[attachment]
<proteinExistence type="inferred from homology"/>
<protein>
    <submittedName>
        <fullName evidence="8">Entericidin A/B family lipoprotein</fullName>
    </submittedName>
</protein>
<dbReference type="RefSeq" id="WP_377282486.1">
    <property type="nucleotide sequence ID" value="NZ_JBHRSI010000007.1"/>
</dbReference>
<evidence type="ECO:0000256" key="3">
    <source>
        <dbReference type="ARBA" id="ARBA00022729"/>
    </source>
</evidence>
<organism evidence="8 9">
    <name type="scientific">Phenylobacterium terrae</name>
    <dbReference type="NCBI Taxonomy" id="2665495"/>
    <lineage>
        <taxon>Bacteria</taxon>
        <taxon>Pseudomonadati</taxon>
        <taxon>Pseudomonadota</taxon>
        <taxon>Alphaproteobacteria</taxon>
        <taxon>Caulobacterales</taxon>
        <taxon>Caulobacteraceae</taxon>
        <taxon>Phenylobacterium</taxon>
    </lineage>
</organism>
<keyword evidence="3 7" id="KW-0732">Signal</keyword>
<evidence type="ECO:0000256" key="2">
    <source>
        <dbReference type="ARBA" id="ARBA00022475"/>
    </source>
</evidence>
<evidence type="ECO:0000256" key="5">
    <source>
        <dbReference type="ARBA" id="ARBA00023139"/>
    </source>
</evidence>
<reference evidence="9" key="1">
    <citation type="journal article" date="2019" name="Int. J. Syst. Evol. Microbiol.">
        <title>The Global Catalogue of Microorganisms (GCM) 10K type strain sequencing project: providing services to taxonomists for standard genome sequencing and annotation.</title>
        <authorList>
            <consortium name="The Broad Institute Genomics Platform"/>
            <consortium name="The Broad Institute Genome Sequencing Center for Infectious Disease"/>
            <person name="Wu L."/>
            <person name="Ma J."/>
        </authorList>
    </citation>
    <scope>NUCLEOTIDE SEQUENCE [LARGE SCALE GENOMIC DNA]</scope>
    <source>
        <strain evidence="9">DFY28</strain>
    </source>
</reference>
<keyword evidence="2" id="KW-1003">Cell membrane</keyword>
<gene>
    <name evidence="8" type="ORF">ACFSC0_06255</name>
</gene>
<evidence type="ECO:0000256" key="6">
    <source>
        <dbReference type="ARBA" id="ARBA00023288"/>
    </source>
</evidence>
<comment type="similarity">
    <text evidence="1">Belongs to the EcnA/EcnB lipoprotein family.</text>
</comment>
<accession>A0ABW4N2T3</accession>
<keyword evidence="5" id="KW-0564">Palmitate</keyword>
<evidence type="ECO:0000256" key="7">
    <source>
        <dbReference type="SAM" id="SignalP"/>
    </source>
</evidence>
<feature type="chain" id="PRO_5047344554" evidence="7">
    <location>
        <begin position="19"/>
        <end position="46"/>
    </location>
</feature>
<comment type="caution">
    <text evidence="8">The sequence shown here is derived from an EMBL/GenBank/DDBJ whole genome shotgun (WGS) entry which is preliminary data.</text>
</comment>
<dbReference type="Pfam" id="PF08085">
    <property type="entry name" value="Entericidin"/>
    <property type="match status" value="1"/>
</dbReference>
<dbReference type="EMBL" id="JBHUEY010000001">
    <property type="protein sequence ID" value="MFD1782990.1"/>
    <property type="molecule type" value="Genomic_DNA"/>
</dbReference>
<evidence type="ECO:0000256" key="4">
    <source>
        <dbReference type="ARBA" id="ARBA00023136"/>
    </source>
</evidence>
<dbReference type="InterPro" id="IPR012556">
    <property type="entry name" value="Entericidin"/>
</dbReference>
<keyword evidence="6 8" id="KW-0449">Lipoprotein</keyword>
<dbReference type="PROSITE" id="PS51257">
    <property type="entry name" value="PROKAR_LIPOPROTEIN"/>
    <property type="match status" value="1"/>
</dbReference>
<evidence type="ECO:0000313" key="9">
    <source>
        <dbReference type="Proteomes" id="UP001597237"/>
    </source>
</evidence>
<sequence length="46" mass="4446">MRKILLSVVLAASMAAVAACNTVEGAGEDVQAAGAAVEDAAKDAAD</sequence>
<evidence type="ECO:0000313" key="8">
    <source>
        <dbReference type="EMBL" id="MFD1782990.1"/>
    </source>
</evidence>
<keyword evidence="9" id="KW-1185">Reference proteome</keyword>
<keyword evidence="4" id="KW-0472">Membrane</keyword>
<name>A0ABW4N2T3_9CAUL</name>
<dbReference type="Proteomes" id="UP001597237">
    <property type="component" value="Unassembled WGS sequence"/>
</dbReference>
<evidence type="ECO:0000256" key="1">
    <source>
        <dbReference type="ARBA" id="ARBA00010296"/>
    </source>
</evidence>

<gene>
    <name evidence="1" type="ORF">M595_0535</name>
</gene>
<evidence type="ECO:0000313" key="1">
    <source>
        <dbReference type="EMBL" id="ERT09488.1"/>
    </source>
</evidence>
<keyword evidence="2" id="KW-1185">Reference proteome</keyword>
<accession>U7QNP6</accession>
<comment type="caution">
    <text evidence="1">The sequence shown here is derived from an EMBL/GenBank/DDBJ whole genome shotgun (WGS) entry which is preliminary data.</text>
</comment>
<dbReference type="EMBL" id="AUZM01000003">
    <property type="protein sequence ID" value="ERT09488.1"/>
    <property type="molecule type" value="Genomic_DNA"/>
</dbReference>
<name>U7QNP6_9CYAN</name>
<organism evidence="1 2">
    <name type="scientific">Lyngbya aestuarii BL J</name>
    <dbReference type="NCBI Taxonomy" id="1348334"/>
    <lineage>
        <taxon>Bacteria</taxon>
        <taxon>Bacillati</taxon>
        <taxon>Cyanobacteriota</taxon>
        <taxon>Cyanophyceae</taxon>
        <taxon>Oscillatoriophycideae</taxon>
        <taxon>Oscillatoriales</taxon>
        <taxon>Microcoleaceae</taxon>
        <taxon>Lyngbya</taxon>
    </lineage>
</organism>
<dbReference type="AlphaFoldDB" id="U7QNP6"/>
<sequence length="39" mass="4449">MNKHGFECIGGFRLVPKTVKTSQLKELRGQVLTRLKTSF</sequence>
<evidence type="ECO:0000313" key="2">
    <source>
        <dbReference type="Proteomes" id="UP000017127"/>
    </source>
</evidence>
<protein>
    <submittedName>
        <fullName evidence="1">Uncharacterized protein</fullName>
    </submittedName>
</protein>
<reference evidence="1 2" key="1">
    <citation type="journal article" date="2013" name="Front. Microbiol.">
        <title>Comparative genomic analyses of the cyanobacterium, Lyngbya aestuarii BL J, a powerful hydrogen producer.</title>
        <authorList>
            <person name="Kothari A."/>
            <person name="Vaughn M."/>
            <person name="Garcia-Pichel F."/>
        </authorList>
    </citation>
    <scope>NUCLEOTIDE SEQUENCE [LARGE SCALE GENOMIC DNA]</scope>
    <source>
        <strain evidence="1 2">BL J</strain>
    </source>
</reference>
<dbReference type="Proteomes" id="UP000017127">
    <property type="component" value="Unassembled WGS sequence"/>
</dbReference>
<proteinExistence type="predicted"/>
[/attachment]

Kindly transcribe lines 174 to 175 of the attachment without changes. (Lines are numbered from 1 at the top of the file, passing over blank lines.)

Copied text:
            <person name="Vaughn M."/>
            <person name="Garcia-Pichel F."/>